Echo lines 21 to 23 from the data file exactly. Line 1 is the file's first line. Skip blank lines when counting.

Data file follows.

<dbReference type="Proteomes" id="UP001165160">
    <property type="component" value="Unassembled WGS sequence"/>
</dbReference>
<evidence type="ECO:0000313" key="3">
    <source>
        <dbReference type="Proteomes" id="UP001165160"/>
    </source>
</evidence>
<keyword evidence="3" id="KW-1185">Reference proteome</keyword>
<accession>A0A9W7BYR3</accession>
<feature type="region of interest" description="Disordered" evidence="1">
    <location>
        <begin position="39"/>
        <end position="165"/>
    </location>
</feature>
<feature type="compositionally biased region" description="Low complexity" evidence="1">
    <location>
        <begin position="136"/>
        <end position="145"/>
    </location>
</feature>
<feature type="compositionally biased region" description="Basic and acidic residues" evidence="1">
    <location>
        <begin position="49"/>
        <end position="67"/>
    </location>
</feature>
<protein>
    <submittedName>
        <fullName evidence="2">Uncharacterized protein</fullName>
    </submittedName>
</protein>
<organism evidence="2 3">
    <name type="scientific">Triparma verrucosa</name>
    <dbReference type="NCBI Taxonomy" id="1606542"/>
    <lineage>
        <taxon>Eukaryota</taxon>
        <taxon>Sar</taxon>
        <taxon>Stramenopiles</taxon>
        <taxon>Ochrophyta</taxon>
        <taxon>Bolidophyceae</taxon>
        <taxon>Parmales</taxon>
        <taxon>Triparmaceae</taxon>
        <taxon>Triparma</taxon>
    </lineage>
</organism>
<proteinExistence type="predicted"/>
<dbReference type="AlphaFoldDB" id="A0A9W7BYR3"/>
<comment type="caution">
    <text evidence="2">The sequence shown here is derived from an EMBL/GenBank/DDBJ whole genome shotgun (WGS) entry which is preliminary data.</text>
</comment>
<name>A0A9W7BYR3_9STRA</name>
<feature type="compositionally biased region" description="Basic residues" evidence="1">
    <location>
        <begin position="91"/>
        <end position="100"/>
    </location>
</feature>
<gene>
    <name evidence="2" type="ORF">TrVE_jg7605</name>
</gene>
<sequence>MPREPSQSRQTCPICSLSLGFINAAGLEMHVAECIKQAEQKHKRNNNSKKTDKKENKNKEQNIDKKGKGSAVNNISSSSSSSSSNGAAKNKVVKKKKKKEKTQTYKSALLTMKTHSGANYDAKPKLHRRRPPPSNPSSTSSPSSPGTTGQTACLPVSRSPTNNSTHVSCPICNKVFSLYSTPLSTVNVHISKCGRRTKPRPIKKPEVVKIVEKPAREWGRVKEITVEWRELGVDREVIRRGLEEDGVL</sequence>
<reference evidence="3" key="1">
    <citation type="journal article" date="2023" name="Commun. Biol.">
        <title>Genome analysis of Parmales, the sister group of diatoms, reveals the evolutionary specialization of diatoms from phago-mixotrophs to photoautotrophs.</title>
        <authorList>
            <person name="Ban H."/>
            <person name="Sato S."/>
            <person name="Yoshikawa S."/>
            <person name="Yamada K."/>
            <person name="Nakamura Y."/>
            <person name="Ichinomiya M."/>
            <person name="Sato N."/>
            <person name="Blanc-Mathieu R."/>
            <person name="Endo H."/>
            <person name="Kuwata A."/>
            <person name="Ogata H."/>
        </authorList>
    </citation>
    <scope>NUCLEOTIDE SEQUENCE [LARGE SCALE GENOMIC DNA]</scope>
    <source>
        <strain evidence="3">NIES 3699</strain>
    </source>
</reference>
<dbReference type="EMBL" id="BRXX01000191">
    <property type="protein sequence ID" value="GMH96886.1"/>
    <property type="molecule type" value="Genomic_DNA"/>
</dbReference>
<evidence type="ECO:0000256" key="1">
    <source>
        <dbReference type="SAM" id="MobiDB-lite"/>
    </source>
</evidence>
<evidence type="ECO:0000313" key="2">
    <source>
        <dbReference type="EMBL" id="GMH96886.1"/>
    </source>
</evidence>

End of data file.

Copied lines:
    </location>
</feature>
<feature type="compositionally biased region" description="Basic and acidic residues" evidence="1">